Emma Smith admits the timing could hardly have been worse.
The sports journalist was making a fresh start in her career, beginning a new job with football website Goal, four months after coming out publicly as transgender. She was looking forward to meeting her new colleagues.
But then the coronavirus pandemic intervened.
“My first day at Goal was the first day of lockdown, which wasn’t ideal,” she says with a smile.
“All you can do is laugh, really. I’ve not met anyone I’ve worked with; I’ve not been in the office with them. It’s been incredibly unusual.”
But despite the ongoing disruption of a global pandemic, Smith says she’s the happiest she’s ever been – and that she’s finally living as her authentic self.
To mark International Transgender Day of Visibility, she has shared her story with the BBC’s LGBT Sport Podcast.
‘It really wasn’t like work because it was what I wanted to do’
Smith was a teenager when she realised she wanted to become a sportswriter.
“I’d got to the age when I knew I wasn’t going to be a professional footballer,” she says.
“I thought maybe I should try something else, but I was absolutely football-obsessed and wanted to be involved in sport in some way, and writing became an option.”
Smith started putting together the match reports for her local team – including the thrashings they’d had while she’d been playing in goal – and began writing her own blog as well.
She joined the student paper at university before getting a job on a local newspaper.
“The opportunity came up to report on Tottenham games at the weekend or in European matches,” she says.
“It wasn’t paid, but it really wasn’t like work because it was what I wanted to do and I was covering a huge team.”
From there, more opportunities came up – and as Smith’s stature in the industry grew, so did the stories she was working on.
“One of the things I did was a feature on upcoming British Formula 1 drivers,” she recalls.
“Through that, I was lucky enough to meet Lando Norris and George Russell before they became F1 drivers, and interview them at these incredible facilities where all the cars were tested and made. So that was pretty cool.”
‘I knew I wanted something else, but I just kept it pushed down’
As Smith’s professional career blossomed, coming to terms with her own personal identity was proving more of a struggle.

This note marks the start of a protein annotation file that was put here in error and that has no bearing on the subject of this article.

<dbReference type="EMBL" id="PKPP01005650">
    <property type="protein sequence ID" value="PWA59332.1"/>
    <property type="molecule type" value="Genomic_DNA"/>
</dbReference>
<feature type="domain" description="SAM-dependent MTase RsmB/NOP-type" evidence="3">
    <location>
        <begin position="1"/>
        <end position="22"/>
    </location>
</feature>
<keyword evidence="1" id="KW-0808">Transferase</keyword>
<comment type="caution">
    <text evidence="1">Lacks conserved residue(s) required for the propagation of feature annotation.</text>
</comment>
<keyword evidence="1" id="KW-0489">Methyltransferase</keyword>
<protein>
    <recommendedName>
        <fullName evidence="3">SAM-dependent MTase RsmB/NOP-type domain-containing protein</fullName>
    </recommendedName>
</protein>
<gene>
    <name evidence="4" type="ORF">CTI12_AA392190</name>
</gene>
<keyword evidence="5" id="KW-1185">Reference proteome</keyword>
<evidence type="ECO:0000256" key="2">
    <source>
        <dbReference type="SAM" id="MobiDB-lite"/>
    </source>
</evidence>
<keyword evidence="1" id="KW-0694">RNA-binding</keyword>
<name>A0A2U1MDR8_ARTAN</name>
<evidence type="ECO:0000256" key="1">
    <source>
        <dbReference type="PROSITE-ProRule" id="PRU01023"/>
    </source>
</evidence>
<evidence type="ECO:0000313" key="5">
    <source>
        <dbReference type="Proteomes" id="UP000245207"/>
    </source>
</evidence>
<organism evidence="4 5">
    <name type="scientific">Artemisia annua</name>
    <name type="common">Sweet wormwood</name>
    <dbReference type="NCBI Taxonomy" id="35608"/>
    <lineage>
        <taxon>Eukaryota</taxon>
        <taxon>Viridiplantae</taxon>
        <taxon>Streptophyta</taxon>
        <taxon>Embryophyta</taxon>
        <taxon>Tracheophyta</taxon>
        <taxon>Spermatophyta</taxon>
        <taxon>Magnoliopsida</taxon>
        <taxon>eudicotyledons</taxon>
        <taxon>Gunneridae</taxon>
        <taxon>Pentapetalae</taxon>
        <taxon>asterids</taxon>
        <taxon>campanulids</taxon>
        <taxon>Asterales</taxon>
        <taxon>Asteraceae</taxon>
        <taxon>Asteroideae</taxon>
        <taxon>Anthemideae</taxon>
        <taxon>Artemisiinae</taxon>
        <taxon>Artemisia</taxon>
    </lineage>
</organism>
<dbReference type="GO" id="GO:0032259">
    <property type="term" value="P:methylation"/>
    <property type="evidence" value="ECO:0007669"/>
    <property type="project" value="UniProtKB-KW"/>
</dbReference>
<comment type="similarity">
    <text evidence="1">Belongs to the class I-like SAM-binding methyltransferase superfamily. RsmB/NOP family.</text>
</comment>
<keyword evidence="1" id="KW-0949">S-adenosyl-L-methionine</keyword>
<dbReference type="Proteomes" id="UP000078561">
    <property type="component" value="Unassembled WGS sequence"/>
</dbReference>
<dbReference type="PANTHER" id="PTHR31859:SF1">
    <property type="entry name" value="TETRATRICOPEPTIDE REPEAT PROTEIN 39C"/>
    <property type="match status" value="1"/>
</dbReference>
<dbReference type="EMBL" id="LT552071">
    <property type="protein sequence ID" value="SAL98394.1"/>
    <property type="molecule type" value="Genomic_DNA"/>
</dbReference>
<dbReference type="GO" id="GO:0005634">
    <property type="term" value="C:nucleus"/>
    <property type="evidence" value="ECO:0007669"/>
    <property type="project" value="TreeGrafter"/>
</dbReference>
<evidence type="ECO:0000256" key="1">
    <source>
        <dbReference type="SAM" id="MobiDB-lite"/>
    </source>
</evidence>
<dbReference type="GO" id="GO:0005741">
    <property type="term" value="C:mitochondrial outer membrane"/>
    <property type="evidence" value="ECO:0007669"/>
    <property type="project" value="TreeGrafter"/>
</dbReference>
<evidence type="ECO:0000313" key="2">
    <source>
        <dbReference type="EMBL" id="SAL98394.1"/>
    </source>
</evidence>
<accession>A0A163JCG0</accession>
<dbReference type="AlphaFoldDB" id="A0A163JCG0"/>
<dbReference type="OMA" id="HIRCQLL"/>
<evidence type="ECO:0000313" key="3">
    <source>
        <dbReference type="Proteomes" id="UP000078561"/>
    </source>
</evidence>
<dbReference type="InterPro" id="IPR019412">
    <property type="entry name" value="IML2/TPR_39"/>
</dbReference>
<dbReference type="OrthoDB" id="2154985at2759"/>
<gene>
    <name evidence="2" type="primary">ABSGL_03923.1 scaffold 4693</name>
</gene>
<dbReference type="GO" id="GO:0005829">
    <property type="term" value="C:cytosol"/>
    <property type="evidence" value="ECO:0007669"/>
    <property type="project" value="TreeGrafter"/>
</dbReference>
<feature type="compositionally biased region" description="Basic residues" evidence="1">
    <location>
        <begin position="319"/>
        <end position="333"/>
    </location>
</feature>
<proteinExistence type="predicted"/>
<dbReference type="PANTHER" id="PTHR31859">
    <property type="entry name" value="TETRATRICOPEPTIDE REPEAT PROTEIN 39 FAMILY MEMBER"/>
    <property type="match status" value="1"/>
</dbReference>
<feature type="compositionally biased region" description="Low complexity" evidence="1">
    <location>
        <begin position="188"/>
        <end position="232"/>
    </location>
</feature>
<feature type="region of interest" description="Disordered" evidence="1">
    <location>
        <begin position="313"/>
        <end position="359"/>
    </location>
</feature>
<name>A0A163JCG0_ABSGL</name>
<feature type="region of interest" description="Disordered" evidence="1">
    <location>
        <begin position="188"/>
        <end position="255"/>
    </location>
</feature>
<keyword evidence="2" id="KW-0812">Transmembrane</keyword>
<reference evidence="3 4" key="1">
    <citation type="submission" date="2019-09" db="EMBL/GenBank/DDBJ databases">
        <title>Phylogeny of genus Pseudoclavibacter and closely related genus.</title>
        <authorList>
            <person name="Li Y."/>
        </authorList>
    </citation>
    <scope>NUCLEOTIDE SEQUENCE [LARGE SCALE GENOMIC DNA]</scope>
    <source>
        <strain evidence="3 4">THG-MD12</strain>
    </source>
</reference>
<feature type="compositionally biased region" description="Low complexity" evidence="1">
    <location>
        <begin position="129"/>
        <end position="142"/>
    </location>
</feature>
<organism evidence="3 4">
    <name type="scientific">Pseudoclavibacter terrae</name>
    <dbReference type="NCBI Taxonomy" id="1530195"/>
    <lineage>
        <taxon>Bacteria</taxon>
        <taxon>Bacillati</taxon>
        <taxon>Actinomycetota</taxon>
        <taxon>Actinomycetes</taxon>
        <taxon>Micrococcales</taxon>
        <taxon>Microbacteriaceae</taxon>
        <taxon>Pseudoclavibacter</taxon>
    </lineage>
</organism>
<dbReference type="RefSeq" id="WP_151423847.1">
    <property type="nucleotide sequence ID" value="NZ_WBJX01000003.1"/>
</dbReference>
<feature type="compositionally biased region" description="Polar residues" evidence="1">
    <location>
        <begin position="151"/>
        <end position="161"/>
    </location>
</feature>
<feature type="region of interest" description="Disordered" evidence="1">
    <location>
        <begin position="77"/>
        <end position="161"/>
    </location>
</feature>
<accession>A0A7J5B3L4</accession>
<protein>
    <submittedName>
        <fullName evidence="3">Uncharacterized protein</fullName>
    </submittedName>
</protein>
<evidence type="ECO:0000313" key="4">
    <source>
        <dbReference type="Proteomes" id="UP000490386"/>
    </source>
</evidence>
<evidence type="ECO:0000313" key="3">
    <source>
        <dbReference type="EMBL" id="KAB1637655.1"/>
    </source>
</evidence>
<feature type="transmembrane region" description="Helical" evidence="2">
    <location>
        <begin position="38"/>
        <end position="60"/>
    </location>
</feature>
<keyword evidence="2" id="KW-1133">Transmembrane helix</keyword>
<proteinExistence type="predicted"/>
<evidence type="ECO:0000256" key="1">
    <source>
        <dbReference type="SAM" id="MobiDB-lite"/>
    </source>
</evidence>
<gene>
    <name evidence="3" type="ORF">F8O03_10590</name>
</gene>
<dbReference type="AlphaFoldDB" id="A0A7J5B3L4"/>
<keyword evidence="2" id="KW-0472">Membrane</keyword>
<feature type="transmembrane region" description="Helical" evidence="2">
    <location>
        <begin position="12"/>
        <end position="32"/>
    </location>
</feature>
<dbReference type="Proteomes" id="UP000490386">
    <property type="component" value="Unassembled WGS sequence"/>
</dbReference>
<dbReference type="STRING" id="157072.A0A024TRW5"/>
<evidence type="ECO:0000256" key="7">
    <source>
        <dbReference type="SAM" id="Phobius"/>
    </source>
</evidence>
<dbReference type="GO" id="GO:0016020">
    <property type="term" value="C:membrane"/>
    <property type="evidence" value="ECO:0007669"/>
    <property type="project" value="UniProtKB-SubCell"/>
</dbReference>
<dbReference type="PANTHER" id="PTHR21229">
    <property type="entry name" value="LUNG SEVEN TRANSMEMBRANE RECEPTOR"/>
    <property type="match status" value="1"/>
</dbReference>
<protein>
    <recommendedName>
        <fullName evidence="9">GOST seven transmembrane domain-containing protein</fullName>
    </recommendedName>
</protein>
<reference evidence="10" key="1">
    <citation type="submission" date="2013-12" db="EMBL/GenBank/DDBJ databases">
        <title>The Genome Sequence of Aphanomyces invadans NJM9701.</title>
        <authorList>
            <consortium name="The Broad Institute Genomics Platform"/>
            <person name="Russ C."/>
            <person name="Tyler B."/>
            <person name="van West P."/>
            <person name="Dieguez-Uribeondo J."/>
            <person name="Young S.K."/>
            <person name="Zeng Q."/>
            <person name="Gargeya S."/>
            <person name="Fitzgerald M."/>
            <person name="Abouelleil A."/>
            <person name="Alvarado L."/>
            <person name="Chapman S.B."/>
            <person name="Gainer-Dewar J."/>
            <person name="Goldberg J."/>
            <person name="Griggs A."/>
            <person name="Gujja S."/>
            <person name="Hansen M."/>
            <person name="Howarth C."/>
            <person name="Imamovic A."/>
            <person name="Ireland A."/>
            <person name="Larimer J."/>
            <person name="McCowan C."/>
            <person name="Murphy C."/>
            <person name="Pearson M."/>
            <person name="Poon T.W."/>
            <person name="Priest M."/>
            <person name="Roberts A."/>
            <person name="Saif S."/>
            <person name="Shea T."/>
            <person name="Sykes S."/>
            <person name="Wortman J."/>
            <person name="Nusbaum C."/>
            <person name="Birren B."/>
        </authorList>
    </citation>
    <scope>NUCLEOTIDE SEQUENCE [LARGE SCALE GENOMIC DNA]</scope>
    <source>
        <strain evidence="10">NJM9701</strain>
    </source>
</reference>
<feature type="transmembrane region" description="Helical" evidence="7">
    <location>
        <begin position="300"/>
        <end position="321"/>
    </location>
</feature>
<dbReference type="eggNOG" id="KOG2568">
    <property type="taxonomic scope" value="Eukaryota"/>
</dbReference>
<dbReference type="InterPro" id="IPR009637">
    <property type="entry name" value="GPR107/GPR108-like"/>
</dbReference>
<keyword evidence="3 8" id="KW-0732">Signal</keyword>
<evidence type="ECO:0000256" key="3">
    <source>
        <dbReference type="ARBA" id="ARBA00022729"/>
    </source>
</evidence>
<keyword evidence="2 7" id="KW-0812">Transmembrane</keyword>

“Growing up, I didn’t know what a transgender person was,” she says.
“This stuff was never talked about and there were very few role models on TV, and certainly not in sport. So I went through all sorts of different things, thinking I might be this or I might be that.
“I just knew that I wanted something else in life for myself, but kept it pushed down for years and years. That made me very, very unhappy at times.”
In a strange way, that unhappiness helped Smith succeed professionally – as she poured her energy into her career. But by the start of 2019, she knew she had to focus on herself.
“I don’t know if there was a single moment where I went ‘I’m transgender’,” she says. “I just knew that this is who I am, and this is what I’d got to pursue.
“I came out to friends and family and I was very lucky. Obviously, people had questions – I was a very sporty, seemingly masculine person.
“But I was ready to be rejected by pretty much everyone, and I wasn’t by my friends and family, which I was immensely grateful for.”
‘It was very clear that it was going to be a major issue’
After coming out in her personal life, she attempted to do the same professionally.
“I was feeling OK and established in a new job, so decided to tell them,” she says.
“It was very clear that it was going to be a major issue, so I felt in no position but to quit.
“It obviously wasn’t great – but I felt better for having come out and been who I was, rather than if I’d not been.
“Sometimes, life pushes things on you in a way you don’t expect – and you sometimes have to do things that aren’t in the order or at the time you expect to.”
‘If you’re good enough, there won’t be anything that can stand in your way’
Walking away from that job forced Emma to apply for other roles, and to do so as her authentic self.
In a post on Twitter in November 2019, she told the world she was transgender – and was overwhelmed by the positive response.
A few months later, Smith began working at the football website Goal – and experienced a new ‘first’ in her journalistic career.
“Writing that first day and having my byline with the name I actually like, and the one I actually chose – seeing that in print was pretty amazing,” she says.
“It can be very easy to get bogged down by those who are negative about transgender people and are given a disproportionate amount of attention.
“You can be put off and think that there’s no place for you because of how loud they are, but from my experiences, they are in the minority.
“If you are good enough, then there won’t be anything that can really stand in your way.”